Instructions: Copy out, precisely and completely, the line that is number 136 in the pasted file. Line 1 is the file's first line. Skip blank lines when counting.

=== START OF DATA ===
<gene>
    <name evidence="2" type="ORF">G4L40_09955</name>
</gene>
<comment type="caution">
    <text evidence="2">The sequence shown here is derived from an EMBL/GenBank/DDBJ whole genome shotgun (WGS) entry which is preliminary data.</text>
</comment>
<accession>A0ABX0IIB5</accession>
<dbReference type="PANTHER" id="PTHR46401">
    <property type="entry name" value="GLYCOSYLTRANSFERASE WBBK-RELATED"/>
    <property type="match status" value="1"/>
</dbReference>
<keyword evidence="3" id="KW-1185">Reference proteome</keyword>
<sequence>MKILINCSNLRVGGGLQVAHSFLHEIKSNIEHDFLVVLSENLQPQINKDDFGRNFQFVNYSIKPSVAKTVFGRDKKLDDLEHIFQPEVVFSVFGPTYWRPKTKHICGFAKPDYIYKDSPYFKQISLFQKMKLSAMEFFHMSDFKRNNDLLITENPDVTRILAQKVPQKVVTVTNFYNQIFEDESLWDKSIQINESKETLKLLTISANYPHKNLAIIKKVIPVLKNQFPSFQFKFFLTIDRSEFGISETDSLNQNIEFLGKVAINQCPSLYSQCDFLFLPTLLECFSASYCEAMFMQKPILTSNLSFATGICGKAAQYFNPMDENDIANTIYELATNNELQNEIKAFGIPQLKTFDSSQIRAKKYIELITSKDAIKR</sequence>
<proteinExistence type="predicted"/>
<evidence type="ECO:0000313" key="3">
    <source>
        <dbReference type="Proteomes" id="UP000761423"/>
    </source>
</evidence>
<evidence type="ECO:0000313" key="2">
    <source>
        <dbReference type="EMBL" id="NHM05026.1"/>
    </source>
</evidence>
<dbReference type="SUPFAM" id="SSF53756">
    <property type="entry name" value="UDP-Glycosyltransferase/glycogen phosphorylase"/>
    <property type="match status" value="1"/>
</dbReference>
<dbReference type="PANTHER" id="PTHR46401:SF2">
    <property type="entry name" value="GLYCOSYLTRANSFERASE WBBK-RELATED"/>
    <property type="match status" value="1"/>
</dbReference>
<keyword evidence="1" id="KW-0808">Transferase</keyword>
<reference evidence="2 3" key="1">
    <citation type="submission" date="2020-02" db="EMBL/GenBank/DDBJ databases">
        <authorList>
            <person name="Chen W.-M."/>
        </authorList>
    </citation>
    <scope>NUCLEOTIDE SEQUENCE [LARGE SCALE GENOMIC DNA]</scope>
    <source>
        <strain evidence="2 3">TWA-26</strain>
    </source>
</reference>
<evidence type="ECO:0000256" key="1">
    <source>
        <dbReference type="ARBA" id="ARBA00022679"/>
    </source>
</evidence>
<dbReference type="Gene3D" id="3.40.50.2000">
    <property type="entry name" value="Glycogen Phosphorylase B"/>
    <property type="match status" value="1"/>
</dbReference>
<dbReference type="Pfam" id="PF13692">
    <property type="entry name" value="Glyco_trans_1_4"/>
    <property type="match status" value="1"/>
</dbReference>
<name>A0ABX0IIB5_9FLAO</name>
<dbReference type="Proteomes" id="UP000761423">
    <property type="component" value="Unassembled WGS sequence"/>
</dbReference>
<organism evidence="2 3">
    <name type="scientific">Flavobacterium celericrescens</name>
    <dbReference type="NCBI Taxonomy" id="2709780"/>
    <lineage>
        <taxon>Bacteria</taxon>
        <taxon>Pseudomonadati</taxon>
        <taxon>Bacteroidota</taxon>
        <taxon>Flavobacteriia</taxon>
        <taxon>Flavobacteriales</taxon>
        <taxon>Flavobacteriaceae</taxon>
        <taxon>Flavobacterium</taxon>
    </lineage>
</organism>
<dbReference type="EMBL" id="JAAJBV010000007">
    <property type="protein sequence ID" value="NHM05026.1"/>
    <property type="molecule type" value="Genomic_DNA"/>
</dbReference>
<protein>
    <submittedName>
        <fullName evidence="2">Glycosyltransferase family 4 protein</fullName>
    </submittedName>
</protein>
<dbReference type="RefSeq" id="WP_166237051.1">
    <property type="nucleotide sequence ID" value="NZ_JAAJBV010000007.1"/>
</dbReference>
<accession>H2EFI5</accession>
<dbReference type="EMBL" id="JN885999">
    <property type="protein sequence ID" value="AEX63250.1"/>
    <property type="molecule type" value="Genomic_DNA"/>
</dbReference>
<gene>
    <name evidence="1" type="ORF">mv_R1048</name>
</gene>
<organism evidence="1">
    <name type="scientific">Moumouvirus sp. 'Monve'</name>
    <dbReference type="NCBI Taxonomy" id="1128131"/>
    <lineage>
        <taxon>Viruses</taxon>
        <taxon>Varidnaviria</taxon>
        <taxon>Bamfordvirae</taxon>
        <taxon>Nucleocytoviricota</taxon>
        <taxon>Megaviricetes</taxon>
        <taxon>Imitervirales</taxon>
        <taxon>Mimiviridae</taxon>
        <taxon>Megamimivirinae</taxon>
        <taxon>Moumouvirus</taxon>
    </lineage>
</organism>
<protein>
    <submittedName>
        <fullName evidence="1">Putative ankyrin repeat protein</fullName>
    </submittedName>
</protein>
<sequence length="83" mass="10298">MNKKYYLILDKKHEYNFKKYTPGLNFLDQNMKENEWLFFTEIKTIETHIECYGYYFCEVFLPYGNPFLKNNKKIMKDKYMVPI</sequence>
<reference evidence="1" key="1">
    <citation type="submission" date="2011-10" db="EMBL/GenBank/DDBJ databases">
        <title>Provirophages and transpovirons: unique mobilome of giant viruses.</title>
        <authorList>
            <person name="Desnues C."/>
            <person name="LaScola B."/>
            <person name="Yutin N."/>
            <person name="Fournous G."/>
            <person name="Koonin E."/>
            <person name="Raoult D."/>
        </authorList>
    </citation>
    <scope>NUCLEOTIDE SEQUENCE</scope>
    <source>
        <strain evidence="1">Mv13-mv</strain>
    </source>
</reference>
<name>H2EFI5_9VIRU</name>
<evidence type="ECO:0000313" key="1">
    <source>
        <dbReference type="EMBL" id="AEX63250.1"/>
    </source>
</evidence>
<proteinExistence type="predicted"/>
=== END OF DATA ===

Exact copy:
        <dbReference type="EMBL" id="AEX63250.1"/>